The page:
Bracing and Strengthening for Posterior Tibial Tendon Dysfunction

This study has been completed.
Sponsor:
Collaborator:
Information provided by (Responsible Party):
Ithaca College
ClinicalTrials.gov Identifier:
NCT00756457
First received: September 19, 2008
Last updated: June 30, 2014
Last verified: June 2014
  Purpose

Posterior tibial tendon dysfunction (PTTD) is a problem with the tendon connecting one of the lower leg muscles to the foot bone. PTTD can cause pain, swelling, and a flattened foot and may require surgery if left untreated. Normal treatment for PTTD includes physical therapy exercise. In treating similar conditions in the lower leg, exercises that are active, like strengthening, seem to have better results than exercises that are passive, like stretching. This study will determine whether adding strengthening exercises to a normal PTTD treatment that includes wearing a brace and stretching is more beneficial than just wearing a brace and stretching.


Condition Intervention Phase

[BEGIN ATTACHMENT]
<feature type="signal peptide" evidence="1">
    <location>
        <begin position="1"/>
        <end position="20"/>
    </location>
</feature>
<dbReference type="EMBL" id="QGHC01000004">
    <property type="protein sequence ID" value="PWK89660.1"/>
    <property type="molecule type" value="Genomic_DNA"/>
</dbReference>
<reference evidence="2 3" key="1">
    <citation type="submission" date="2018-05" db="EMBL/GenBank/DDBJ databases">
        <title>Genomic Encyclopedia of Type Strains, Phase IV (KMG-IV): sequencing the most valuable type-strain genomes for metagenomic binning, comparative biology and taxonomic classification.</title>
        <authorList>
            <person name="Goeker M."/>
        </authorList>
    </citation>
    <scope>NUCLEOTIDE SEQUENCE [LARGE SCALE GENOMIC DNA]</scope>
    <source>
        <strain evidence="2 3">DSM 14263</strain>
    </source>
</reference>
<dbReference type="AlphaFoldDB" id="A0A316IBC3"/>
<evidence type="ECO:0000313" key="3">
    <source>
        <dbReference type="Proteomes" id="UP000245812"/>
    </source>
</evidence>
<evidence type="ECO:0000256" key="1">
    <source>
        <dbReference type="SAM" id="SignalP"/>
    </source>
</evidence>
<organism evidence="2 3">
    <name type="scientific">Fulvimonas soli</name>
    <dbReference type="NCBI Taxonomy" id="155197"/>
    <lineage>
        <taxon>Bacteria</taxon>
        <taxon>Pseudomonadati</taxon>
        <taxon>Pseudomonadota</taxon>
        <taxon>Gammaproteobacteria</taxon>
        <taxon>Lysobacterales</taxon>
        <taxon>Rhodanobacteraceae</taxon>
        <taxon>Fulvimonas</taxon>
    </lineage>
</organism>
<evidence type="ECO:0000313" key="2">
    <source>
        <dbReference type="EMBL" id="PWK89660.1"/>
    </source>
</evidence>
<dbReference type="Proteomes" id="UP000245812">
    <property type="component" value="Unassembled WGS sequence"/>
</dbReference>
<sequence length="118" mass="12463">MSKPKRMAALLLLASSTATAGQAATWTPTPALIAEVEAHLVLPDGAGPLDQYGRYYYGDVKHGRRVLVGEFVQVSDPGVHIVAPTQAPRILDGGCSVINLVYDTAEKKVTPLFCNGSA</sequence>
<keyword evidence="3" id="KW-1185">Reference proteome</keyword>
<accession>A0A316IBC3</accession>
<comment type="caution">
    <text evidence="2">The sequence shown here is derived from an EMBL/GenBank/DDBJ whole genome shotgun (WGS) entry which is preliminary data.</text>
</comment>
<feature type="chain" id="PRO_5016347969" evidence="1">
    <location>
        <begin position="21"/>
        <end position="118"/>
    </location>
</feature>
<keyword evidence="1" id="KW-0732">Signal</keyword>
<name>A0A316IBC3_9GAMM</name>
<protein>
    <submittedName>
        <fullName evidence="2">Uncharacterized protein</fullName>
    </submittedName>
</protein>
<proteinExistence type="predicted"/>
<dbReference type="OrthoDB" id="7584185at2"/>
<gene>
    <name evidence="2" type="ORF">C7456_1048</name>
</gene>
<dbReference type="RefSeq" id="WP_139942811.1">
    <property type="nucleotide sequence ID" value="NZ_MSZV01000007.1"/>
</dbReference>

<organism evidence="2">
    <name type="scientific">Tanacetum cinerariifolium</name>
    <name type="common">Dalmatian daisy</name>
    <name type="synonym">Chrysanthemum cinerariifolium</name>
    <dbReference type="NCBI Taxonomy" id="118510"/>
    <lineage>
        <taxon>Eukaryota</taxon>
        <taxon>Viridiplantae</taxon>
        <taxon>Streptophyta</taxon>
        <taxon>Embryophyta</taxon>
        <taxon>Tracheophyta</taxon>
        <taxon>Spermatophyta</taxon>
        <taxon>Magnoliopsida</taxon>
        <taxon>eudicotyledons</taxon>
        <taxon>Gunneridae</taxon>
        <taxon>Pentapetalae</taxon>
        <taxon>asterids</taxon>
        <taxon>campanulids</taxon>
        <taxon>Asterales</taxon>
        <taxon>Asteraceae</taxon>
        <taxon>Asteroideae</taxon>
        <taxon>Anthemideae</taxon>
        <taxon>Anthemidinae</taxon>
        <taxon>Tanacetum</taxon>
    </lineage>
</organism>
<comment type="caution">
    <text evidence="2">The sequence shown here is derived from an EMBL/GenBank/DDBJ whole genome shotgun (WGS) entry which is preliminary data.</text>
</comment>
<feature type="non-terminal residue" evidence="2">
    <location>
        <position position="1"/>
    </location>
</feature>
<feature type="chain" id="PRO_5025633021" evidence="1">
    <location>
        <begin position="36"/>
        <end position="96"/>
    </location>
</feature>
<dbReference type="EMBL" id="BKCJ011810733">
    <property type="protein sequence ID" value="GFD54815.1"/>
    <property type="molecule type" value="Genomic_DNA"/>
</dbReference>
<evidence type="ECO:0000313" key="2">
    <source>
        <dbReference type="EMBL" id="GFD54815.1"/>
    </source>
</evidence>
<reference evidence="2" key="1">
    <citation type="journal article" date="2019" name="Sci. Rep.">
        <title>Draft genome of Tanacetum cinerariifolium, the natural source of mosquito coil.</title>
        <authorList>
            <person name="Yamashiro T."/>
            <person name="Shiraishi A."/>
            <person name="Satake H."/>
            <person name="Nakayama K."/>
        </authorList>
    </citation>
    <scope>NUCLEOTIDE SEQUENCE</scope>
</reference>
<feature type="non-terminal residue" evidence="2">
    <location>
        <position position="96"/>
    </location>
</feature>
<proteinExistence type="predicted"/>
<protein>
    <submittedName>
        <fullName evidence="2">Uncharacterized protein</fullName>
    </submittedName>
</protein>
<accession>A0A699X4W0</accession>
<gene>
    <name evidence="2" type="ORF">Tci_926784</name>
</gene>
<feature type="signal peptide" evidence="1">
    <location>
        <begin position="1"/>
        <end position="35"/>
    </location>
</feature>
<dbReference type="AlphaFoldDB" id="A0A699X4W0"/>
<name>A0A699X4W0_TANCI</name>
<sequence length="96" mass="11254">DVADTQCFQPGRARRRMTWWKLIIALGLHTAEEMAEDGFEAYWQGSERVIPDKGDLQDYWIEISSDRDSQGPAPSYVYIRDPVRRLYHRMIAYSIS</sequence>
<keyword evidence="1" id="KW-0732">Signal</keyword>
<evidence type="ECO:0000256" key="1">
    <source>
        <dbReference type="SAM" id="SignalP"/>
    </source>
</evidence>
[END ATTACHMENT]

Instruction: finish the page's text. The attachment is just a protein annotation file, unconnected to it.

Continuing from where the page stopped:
Posterior Tibial Tendon Dysfunction
Device: Bracing
Other: Strengthening exercises
Other: Stretching exercises
Phase 2

Study Type: Interventional
Study Design: Allocation: Randomized
Endpoint Classification: Efficacy Study
Intervention Model: Parallel Assignment
Masking: Single Blind (Subject)
Primary Purpose: Treatment
Official Title: The Effect of Bracing and Strengthening Exercises on Posterior Tibial Tendon Dysfunction

Resource links provided by NLM:


Further study details as provided by Ithaca College:

Primary Outcome Measures:
  • Foot Function Index(FFI) [ Time Frame: Measured at Weeks 1, 6, and 12 ] [ Designated as safety issue: No ]
    The Foot Function Index (FFI) is a validated disease specific questionnaire that has been used to document outcomes in uncontrolled studies of PTTD. The domains of the 23 item FFI questionnaire include pain, disability, and activity limitations. The scale was originally validated in subjects with foot problems related to rheumatoid arthritis patients, and has subsequently been used to measure outcomes for a variety of foot and ankle problems including plantar fasciitis, diabetes, and PTTD. In clinical trials, the FFI has been used to detect change attributable to orthotics, plantar fasciitis, and brace use in PTTD. The three domains of the FFI include pain (FFI-Pain) range 0 to 90, disability (FFI-Disability) range 0- 90, and activity limitations (FFI-Activity Limitations) range 0 to 50. Each category asks patients to rate items relative to pain with higher scores indicating greater pain. The average of the three scales is the FFI-Total.